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Australia Faces First Test for Malaysian Deal

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Download The Australian government's refugee deal with Malaysia is facing its first real test, with a boat carrying 54 asylum seekers due to arrive at Christmas island later in the week.

The agreement calls for people to be sent to Malaysia within 72 hours of arriving in Australia, but the government is already saying it could take longer than that to make the arrangements for the first group.

And Australia's Prime Minister Julia Gillard says there will be no 'blanket exceptions' for asylum seekers under the Malaysian deal.

She is speaking here with Naomi Woodley of Radio Australia.


“What I can guarantee is that we will do exactly what we've announced we were going to do, letter by word. The Minister for Immigration has been very clear about what will happen here. There will be pre-assessment procedures. Then there will be returns to Malaysia. We are in the first phase of this. This is the first boat so those returns will take some time. When the system is up and in full operation those returns will happen in 72 hours, but the Minister for Immigration has been very clear about exactly how all of this is going to work and occur.”

Q. But why is it going to take longer this first time? You've had, been working on this agreement for two months. What more arrangements need to be put in place?

“Well I think it just stands to common sense that the first time you do something, obviously you learn along the way and there are things that need to be done for that first time that then for the second time are more routine. So it's really nothing more than the simple common sense that applies to any human activity.”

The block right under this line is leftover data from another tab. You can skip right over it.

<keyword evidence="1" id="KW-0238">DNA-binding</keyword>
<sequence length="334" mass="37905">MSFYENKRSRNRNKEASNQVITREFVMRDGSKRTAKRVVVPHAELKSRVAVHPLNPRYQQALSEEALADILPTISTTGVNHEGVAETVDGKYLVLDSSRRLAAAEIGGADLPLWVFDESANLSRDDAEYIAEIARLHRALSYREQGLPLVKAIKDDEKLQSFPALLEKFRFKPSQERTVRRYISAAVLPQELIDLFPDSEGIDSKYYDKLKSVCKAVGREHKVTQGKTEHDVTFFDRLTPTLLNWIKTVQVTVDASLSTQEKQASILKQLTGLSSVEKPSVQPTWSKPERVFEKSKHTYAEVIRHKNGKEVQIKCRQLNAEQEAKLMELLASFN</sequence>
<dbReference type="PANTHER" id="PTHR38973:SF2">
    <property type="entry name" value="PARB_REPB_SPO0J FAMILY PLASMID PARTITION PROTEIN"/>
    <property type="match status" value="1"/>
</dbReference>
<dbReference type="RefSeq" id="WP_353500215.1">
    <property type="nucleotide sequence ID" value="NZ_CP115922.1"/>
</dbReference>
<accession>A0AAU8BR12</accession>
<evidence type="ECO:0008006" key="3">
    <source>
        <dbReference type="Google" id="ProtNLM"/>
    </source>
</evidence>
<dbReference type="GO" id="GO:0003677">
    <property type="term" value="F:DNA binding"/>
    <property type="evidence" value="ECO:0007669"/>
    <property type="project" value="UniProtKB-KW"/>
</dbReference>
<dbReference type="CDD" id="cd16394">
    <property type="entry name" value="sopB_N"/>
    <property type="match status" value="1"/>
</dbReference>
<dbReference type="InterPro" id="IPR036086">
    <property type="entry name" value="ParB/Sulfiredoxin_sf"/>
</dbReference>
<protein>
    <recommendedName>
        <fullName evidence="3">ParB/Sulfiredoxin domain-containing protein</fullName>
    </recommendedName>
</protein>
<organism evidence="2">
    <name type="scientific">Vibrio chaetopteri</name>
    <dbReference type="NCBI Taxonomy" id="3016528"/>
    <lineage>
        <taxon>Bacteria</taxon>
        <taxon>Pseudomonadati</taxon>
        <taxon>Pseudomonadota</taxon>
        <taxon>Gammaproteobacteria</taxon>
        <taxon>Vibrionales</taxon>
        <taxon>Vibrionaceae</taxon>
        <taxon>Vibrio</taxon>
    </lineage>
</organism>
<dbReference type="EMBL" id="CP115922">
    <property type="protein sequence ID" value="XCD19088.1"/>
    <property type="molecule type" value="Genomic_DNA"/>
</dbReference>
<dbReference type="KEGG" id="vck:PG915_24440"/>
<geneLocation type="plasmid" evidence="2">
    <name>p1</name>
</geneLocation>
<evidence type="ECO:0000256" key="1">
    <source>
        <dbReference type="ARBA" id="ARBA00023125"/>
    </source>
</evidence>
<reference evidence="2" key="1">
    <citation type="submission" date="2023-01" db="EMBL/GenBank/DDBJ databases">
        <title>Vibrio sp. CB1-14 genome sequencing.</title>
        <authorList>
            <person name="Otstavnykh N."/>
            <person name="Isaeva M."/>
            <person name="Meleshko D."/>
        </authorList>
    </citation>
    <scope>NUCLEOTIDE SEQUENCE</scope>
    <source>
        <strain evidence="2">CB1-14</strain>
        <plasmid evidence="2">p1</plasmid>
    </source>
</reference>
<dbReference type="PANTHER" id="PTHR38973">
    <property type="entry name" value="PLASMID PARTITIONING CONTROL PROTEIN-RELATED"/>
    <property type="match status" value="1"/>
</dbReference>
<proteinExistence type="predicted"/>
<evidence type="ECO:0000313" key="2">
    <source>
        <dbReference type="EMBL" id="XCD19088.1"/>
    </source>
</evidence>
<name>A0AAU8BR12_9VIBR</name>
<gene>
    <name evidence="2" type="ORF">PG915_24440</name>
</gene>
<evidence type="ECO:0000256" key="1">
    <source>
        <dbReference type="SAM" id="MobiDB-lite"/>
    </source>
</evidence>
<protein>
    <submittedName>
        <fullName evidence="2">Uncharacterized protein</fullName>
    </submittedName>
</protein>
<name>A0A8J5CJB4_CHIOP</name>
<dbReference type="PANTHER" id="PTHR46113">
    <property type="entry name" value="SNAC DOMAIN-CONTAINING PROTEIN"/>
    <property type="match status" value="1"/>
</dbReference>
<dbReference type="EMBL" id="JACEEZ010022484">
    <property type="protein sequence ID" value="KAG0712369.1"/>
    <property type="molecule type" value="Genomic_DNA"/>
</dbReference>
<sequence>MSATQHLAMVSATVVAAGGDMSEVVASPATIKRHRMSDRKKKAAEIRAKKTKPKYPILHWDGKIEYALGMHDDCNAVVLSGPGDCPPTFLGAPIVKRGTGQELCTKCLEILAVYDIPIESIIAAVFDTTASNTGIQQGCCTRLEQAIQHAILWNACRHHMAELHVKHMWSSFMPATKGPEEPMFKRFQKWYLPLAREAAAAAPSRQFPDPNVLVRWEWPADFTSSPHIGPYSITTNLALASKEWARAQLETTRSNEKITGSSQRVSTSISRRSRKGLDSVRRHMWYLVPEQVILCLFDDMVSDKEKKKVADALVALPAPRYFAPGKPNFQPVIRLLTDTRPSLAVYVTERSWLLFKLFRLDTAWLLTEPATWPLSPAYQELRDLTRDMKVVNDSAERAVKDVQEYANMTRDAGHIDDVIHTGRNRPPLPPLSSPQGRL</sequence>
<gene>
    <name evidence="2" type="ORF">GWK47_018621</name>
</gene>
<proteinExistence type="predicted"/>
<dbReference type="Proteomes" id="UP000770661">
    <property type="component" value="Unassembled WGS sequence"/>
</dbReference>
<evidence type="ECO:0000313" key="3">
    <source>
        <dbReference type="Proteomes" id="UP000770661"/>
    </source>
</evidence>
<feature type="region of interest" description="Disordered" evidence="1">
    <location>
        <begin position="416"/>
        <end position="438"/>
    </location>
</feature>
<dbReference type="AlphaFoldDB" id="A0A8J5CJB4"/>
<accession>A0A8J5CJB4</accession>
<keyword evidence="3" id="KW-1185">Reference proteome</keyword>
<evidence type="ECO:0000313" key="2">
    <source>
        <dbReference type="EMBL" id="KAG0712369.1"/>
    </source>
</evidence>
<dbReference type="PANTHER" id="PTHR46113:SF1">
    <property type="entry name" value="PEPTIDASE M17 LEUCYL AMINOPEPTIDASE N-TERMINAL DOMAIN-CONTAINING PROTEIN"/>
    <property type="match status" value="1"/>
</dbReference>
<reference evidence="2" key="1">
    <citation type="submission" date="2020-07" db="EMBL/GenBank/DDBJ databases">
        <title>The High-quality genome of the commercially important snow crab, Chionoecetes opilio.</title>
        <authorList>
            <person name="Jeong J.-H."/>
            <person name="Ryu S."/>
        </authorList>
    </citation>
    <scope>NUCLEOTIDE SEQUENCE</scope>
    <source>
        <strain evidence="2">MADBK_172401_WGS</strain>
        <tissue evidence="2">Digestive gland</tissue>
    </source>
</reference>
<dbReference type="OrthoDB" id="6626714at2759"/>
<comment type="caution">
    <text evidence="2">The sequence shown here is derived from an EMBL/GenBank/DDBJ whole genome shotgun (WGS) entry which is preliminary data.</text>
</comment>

Q. But is it realistic for those sorts of security checks that need to be done before it's decided where these people go, is it realistic that that can take 72 hours when we know that processing times in Australia stretch out for months and months?

“Yes it is and the agreement was struck in full knowledge of the work that would have to be done.”

Q. How many children are onboard this boat and are you personally comfortable with the images we might see of AFP (Australian Federal Police) officers manhandling them onto a plane to Malaysia?

“Well I'm not in a position to discuss the caseload on this boat. There are pre-assessment procedures and they'll be gone through properly by the relevant officials. On the question of blanket exemptions, which I believe you are asking me, as the Minister for Immigration has frequently said, there are no blanket exceptions but of course we do have this pre-assessment procedure and we will go through that.”

Q. But what sort of force has been authorised for the AFP to use to send these people to Malaysia? Presumably they are not going to want to go.

“Well obeying instructions here is not a question of volunteering. We are determined to get this done. The Australian Federal Police can speak on operational matters but we will do what is necessary to ensure that people who should be taken to Malaysia under the agreement are taken.”

Q. But what does that mean to take whatever steps are necessary? Precisely what will they be doing?

“Well it means taking appropriate steps to get people to board the plane and to disembark the plane the other end.”

Q. Is that in terms of, we've seen tear gas and so-called beanbag bullets used on Christmas Island, is that the sort of force that is necessary?

“Well I think we're getting a little bit carried away here. First and foremost people will be given an instruction to board a plane. We will be obviously looking to people to obey that instruction. If it's not obeyed then we have security personnel. We have the Australian Federal Police. We also have counsellors available to talk things through with people but ultimately, obeying that instruction is not a question of volunteering.”

Last Updated ( Monday, 08 August 2011 10:45 )  

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